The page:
Doing a PaintShop cut out is probably the most exact selection you will ever
make. Don't get me wrong here - I still like the Edit
method but if you need to be perfectly exact with very crisp edges then
making the selection with the Pen Tool can't be beat.
downside is that it takes somewhat longer to do and the time to
complete the task will depend on your ability to manipulate the Pen
A corresponding upside (other than the perfect cut out) is
that you can be happily working the pen tool around a subject and find
you have to put your work aside for awhile.
The Pen Tool always
works on Vector Layers and if you save the file as a .pspimage then the
Vector layer is saved along with the background meaning you can re-load
the file and start working where you left off.
Not a bad deal at all!
PaintShop Cut Out
This is the image I'm going to work with.
found this carved creature living in a downtown parkette and it seems
to me that something this well done is most respectfully served with a
nice or at least different background.
The well worn paths leading up to the carving are a testament to its
As mentioned earlier this is a technique that favors some facility with
the Pen Tool in PaintShop.
If you look closely you'll see some fiddly bits on the right side of
the carving - both the wing and the shoulder and back.
is a project that is easiest to complete with a graphics tablet,
however you will be successful with a mouse. A trackpad will
likely be quite a challenge but it will work as well.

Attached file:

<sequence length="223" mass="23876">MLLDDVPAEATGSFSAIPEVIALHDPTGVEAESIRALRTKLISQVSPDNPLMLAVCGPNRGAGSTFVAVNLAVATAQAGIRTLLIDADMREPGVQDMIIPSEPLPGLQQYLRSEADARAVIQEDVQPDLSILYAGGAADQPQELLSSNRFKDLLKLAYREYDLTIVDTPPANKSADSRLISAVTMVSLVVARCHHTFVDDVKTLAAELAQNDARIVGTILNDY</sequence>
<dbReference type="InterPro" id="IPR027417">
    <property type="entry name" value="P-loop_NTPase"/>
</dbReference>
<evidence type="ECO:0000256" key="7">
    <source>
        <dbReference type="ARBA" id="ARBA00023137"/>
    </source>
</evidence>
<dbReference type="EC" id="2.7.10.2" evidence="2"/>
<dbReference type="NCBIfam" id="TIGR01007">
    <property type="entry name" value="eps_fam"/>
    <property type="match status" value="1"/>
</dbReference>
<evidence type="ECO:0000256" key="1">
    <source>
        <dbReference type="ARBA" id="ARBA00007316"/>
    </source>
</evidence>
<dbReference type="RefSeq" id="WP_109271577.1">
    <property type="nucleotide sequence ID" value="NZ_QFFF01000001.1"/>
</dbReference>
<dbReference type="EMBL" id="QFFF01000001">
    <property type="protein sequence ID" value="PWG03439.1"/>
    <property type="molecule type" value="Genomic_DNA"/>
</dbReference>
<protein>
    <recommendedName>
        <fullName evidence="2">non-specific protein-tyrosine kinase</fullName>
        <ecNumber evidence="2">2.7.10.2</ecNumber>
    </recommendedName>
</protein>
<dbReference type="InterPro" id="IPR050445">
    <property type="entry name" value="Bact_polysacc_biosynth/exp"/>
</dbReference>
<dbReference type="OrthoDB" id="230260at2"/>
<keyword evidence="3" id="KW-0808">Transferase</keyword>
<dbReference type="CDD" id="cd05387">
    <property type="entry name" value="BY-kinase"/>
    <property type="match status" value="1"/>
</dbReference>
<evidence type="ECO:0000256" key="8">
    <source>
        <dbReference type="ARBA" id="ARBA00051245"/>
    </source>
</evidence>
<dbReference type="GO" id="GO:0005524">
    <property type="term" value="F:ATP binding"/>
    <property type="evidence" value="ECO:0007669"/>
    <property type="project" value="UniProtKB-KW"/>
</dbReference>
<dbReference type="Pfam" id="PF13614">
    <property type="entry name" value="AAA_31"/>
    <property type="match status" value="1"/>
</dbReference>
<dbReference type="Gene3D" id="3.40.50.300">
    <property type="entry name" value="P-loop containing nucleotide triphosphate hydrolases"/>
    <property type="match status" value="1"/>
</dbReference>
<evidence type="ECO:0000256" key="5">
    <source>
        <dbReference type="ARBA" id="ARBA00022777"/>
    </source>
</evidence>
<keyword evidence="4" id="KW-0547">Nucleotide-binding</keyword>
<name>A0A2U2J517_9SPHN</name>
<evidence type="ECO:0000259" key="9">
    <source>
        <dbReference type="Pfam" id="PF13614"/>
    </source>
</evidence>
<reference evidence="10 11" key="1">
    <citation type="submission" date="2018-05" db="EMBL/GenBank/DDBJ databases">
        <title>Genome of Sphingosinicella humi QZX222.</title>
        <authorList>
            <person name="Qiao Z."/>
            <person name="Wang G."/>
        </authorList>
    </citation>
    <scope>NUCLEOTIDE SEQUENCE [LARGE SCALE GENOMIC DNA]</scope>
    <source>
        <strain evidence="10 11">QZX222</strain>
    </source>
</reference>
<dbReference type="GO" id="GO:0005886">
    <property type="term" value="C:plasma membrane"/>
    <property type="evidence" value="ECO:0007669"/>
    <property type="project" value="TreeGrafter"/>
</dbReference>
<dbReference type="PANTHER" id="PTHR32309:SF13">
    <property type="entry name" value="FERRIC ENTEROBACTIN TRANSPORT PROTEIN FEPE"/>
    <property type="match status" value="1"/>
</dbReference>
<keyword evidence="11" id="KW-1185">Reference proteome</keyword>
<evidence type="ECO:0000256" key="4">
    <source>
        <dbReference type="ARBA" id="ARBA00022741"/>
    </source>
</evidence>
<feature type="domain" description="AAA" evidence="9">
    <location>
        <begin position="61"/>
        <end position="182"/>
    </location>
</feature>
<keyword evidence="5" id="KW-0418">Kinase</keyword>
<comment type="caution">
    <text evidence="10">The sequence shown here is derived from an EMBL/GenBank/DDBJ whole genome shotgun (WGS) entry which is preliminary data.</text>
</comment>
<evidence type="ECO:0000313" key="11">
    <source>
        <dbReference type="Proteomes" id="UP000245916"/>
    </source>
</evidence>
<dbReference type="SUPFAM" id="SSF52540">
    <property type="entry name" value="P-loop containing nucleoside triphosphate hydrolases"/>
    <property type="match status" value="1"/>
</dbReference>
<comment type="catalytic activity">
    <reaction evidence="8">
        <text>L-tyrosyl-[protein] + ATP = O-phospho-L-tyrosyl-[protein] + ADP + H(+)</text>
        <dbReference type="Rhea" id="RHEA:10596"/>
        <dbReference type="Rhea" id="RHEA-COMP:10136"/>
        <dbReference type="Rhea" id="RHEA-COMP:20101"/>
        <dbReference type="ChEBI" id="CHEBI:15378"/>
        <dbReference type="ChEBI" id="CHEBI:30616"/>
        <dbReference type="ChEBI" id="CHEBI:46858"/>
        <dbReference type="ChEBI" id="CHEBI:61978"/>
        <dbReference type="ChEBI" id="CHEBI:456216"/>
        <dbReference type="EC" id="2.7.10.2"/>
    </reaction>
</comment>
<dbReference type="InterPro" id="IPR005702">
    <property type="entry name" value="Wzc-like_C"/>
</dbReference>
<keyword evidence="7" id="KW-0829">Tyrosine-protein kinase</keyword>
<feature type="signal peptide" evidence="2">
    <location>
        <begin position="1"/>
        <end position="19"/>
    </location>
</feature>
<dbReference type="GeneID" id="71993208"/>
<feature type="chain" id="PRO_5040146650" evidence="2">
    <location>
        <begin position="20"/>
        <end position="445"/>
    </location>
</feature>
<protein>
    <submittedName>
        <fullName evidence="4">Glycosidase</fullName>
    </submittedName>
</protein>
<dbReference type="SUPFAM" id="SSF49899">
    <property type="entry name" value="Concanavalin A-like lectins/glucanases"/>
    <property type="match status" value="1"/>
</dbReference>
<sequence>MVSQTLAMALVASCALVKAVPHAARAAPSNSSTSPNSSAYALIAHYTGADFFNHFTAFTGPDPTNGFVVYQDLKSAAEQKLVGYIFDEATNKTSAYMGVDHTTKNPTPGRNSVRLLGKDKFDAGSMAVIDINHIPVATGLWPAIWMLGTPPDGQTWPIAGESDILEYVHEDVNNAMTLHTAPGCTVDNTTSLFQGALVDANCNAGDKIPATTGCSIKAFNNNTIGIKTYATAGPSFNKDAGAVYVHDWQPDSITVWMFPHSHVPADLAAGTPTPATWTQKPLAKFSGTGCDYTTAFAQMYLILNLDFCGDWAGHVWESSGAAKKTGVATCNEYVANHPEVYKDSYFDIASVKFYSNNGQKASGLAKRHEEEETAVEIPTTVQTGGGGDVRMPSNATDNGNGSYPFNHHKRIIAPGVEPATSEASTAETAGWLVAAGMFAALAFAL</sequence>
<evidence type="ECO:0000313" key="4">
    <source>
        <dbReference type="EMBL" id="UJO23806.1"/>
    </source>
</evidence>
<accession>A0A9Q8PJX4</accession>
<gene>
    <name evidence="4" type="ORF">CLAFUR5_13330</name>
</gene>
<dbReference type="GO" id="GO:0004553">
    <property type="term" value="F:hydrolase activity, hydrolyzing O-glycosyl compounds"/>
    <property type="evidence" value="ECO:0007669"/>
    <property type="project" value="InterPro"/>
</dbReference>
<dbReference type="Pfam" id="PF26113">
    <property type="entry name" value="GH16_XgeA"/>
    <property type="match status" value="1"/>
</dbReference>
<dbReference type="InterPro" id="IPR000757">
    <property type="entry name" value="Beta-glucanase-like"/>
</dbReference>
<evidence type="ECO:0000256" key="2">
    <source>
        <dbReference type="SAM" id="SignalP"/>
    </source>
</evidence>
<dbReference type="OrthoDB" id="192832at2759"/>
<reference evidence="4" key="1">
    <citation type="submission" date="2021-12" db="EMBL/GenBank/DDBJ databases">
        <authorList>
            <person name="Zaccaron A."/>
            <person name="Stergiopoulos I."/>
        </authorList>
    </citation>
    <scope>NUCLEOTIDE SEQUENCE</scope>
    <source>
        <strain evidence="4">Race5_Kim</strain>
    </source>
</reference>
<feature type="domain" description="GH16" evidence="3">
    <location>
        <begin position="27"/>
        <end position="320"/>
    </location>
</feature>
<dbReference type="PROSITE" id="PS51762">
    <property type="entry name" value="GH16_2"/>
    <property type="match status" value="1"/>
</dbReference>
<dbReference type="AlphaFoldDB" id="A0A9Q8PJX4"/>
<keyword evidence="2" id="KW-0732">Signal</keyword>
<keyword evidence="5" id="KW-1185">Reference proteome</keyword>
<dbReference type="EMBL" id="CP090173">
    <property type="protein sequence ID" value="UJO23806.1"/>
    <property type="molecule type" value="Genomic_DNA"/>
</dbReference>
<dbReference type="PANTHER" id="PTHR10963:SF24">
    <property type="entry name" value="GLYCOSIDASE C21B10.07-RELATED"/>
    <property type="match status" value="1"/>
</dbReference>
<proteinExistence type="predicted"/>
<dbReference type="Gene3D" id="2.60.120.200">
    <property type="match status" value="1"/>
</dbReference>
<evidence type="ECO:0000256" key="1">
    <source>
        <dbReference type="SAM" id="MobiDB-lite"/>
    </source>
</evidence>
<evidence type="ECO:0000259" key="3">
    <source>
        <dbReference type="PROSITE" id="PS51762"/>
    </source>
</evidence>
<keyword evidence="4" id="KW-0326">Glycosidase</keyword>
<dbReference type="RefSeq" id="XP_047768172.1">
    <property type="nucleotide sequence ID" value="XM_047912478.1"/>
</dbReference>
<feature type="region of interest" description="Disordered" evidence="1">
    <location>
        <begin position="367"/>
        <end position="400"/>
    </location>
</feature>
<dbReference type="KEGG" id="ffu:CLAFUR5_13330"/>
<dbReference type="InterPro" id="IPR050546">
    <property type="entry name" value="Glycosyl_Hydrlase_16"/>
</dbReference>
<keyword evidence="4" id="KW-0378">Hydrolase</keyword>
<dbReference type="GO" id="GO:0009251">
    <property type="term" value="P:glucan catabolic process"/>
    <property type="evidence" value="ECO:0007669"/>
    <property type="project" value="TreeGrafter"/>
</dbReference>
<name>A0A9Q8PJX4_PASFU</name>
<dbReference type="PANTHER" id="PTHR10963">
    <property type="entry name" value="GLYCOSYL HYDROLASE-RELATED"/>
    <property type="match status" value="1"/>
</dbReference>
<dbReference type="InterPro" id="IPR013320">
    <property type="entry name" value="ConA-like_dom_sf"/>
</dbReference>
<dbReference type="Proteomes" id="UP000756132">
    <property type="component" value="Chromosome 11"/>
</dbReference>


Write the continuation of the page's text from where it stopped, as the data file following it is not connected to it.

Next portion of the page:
OK - so let's get this PaintShop cut out tutorial off and running ...!
so you know where
you are going with this - here are the steps to follow ...
the Background Layer (important - don't skip this step - if you do then
you'll just come back here to start again - I know because I've done it
many more times than I care to admit).
Choose a starting point,
zoom in and select the Pen Tool. You can work around the
you are cutting out by working Point to Point (Bezier Curves) or with
the Freehand Pen Tool. If you've got a steady hand then it
more quickly using Freehand.
Set the Stroke Width to 0.00 (to
avoid distracting lines) and make sure the Background Color is set to
Transparent in the Materials Palette.
Make a loose yet close
outline of the object to be cut out. That sounds
doesn't it? Don't get tied up in knots trying to get your
perfectly placed in this step 'cause we're going to fix any
inaccuracies in the next few steps.
With the path closed go to Objects
> Edit > Select All and then Objects > Node Type
You can also right click and Edit
> Select All, right click again and Node Type > Cusp.
This step gives you the ability to change the curves
before and after a node and only affecting the side you are on.
Choose a starting point, zoom in, make sure the Pen
in Edit Mode
and start working your way around the object by clicking on a node and
then adjusting the curve to conform to the object you are cutting out.
This will likely take the majority of your time with this
project. Save your work regularly as a .pspimage file to
the vector layers intact.
If you find yourself with an area that
needs a node but there isn't one there you can add one by holding the
Ctrl down and clicking on the curve. A new node will be
Right click and select Node